What is word play, and why is it important to your vocabulary instruction? As a teacher, you already know vocabulary is connected to your students’ reading and writing skills. Sadly, many students LACK a strong vocabulary. Without explicit vocabulary instruction, vocabulary gaps widen as these students get older. To truly own a new vocabulary word, it’s not enough to see, hear, or say the word. In order for new words to become part of your students’ lives, they need to interact with, use, and PLAY with words. Why is word play for vocabulary instruction important? What are some ways that students can play with vocabulary words in meaningful and engaging ways? In this post, let’s learn how word play fits into your daily vocabulary plan!
First Up: Your Vocabulary Plan
Let’s first make sure you HAVE a vocabulary plan in place. If you don’t explicitly include vocabulary instruction into your daily routine, it’s vital that you create a vocabulary plan. Not sure HOW to make a vocabulary plan and routine? I’ve got you covered, and I have EVERYTHING you need to get started! (Cue the celebration music!) Read all about my daily vocabulary routine in this blog post. In the post, I share a successful, EASY, and effective vocabulary routine for kindergarten, first grade, and second grade students. If you already have a vocab routine and plan in place, keep reading, and let’s quickly chat about why word play works!
Why Word Play Works
We want to develop students who are curious about words and motivated to learn new words. We also want students to be willing to take risks when opportunities to use new words arise. To put it simply, students should be excited about words and LOVE using them! To reach these goals, vocabulary instruction needs to not only be meaningful, but it needs to be FUN and filled with multisensory instruction. Providing ample opportunities for students to play with new words through song, games, art, drama, books, and oral language activities should be an important part of your weekly vocabulary instruction. In doing so, students will develop their word schema and an enthusiasm for learning, using, and interacting with new words. Word play activities also promote creativity and critical thinking when it comes to helping students make connections among new words and their synonyms.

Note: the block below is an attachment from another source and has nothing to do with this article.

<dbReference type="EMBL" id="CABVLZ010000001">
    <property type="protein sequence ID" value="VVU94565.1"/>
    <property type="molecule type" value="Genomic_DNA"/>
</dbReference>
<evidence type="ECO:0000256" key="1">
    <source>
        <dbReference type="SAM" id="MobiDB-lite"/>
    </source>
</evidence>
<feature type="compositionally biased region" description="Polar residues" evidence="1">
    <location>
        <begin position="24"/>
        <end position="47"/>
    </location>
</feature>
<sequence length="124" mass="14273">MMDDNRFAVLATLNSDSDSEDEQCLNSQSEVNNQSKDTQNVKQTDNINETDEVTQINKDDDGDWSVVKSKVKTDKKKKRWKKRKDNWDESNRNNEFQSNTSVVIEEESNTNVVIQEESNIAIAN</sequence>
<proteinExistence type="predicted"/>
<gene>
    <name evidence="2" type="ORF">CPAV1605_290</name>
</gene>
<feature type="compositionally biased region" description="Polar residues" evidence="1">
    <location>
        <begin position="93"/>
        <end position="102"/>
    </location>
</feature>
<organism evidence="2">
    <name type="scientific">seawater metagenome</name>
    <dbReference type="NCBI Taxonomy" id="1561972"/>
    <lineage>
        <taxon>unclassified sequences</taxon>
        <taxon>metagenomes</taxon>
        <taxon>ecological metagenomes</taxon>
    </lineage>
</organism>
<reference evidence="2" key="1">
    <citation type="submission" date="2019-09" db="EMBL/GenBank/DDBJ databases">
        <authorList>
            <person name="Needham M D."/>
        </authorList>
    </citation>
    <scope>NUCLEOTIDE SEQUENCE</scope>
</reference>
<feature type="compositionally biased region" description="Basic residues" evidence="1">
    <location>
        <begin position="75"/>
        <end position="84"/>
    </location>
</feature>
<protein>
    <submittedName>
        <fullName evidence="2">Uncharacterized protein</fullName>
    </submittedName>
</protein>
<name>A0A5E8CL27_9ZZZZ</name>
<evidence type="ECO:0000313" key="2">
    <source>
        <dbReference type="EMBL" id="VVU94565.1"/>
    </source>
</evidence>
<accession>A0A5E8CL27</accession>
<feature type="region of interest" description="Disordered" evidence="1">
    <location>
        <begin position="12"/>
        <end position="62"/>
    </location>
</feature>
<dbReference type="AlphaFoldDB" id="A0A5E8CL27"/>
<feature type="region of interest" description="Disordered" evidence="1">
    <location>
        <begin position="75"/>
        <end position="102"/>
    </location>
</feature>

Although there are TONS of different ways to allow students to play with new vocabulary words, I’m going to share three of my favorites with you. All three activities can be used with ANY vocabulary words you are working on with your students.
The materials used for the word play activities in this post comes from my Vocabulary Curriculum Bundles. These are available for kindergarten, first grade, and second grade. In order to best explain to you how each word play activity works, I have used photographs of the materials that are included in my vocabulary bundles.
Your students will need a blank piece of paper and crayons for the Word Crayon activity. Explain to students that colors can be used to describe how someone is feeling or used to describe how something makes us feel. For example, if someone is feeling or looking blue, it means he or she is sad. Blue is sometimes used as a sad color. For this word play activity, choose one of your new vocabulary words. Your students will think about which color best describes what the word means or how the word makes them feel. Each student may only choose one color for each word. Most importantly, ask students to tell you WHY they chose the color.
This word play activity is very abstract, so let your students be creative! It’s important to model the activity before you start. For example, let’s use the word antique, which is shown in the picture above. I might explain to the students, “I chose brown for the word antique. An antique is something that is very old. A lot of antique objects start to get rusty as they age. The color brown reminds me of the rust on an old, antique object.” Have fun with this open-ended activity! Let your students be creative as they think deeply about each word.